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In high school, math teacher Mrs. Olive Walcott told Selwyn Rogers he had “the gift of understanding.”
Rogers wasn’t sure what she meant at the time, but that gift manifests itself every day at BWH as he cares for patients, leads clinical and research teams, mentors residents and works to reduce disparities in health care on a national level.
It’s also one of the reasons that Rogers, chief of the Division of Trauma, Burns and Surgical Critical Care, is the winner of BWH’s 2008 Thomson Leadership Award, which is named in honor of the late Dennis Thomson, vice president of Public Affairs from 1991 to 1998.
“On a day to day, hour by hour basis, Dr. Rogers consistently does the right thing for his patients and his colleagues,” said Mary Pennington, MSN, RN, CCRN, CNRN, critical care program manager in the Center for Nursing Excellence, who was one of two nurses who nominated Rogers for the award. “His vision and belief in the possibility of achieving excellence drives the health care teams he leads to work harder toward those goals.”
Rogers credits his teams in the Center for Surgery and Public Health and the Division of Trauma, Burns and Critical Care. “I’m blessed to come to work to lead people who share my values: integrity, compassion and doing the right thing when no one is watching,” he said.
The team Rogers directs in the Center for Surgery and Public Health attests to his inspirational leadership. “He has an ability to make you feel you are a valuable asset to not only his department, but the hospital as a whole,” said Jill Steinberg, MPH, RN, quality program manager in the center, who also nominated Rogers. “Dr. Rogers inspires us to dream big dreams for the center, and it has grown into a thriving, nationally known think tank of dedicated researchers on the cutting edge of surgical outcome and health disparities research.”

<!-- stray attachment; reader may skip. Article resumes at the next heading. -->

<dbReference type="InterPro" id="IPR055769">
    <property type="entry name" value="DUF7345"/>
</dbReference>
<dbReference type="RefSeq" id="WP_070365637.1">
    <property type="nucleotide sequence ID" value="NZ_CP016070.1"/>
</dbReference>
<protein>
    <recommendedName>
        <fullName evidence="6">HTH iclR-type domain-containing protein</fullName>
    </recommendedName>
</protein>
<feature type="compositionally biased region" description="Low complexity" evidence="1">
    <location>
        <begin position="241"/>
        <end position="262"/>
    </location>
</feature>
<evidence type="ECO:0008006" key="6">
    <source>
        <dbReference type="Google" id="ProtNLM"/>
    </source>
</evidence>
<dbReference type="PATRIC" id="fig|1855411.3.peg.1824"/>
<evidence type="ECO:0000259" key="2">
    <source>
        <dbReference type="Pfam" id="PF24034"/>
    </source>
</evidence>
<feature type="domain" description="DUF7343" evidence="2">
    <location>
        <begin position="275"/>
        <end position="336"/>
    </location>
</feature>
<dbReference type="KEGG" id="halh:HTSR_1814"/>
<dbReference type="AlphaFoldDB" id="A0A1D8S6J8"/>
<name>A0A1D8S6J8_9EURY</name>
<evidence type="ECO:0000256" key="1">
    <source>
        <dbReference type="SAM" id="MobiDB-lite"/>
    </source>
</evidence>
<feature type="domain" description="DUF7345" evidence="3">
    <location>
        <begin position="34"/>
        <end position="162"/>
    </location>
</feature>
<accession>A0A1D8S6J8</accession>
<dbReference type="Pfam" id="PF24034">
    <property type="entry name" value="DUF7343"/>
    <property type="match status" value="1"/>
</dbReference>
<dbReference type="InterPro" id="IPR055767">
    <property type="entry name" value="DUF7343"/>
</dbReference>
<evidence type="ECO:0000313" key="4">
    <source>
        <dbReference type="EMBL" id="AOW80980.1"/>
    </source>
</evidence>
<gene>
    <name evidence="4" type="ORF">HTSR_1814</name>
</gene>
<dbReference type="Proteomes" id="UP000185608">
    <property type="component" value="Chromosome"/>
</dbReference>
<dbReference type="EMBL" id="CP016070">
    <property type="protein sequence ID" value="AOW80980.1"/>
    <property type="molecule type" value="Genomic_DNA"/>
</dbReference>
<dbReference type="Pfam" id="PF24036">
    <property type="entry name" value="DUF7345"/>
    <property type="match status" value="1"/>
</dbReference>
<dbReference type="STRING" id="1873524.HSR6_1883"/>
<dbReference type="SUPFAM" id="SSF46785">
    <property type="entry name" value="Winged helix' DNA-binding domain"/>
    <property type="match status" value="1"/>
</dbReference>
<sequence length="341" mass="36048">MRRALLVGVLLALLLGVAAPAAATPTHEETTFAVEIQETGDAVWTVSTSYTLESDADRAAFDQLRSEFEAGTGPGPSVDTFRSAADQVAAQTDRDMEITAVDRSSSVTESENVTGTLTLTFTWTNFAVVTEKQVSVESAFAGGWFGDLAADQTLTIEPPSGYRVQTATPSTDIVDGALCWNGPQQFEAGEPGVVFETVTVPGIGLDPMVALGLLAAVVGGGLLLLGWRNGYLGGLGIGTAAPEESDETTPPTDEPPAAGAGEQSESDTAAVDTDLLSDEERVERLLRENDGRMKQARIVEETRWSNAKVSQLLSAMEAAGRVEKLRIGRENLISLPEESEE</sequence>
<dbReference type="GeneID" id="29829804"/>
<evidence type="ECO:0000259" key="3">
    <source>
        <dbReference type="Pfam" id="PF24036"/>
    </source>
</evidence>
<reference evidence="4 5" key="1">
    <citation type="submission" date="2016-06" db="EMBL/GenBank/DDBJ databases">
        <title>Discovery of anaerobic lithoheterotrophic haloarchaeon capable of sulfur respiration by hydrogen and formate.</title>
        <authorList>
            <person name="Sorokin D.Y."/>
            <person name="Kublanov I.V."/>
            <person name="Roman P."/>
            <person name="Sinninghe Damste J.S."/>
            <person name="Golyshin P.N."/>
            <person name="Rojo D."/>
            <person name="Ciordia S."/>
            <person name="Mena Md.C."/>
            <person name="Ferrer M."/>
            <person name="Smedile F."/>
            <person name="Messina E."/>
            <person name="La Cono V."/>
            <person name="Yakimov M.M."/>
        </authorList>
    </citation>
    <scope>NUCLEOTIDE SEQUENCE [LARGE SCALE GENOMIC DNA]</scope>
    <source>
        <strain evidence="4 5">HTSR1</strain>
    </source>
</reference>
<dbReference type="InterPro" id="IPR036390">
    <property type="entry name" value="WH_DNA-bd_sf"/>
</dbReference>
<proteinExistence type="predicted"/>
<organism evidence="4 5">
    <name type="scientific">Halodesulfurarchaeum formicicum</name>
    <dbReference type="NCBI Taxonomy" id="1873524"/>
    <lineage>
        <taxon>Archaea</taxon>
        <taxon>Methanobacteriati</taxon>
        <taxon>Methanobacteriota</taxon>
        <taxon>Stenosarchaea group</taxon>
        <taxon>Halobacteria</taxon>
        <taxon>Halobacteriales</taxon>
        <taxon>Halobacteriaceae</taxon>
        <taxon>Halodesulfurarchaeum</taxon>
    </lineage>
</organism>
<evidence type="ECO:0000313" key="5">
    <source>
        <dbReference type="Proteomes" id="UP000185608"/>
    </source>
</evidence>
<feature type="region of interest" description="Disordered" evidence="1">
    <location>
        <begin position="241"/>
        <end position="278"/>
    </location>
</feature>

Rogers is a driving force behind a national data collection project to catalog surgical outcomes data and reduce disparities in care. “It should not be debatable who gets access to health care or surgery,” said Rogers, who continues to push the Center for Surgery and Public Health in new directions in the quest to improve quality of care worldwide. That includes the possible creation of a global surgery fellowship program.
He also remains steadfast in his commitment to providing the highest quality of care to trauma patients at BWH. “Selwyn built the critical care division from the ground up at a time and place when no one was sure it was going to happen,” said Surgeon in-Chief Michael Zinner, MD. “He is an inspirational leader, a thoughtful and compassionate surgeon and a pied piper for young people.”
Rogers encourages his team of nurses, surgeons, care coordinators, social workers, therapists and other care providers to focus on the patient. “When we suspend our individual angles, biases and perspectives and focus on what’s best for the patient, our values align and the patient gets the best care,” he said.
Understanding each patient’s needs is important to Rogers. One night while on call, he met an 86-year-old patient with a bowel obstruction who needed surgery at 2:30 a.m. He spent a half hour talking with her about the surgery, allaying her fear and learning about her life. “I know she remembers that more than anything else from that experience,” he said.
That’s the kind of compassion and commitment Rogers, a native of St. Croix in the Virgin Islands, saw in his mentors during his residency and strives to impart on medical students and residents now.
“It’s a two-way street; you have to give to receive,” he said. “You have to open up yourself to the possibility that you can learn from someone who doesn’t look like you or talk like you.”
Rogers relates to residents who aren’t sure what specialty to choose. He explored oncology and vascular, thoracic and pediatric surgery before deciding on trauma. “I like the spectrum of trauma surgery,” he said. “You don’t have a relationship with a trauma patient until that exact moment when they entrust you with their life. It’s an honor.”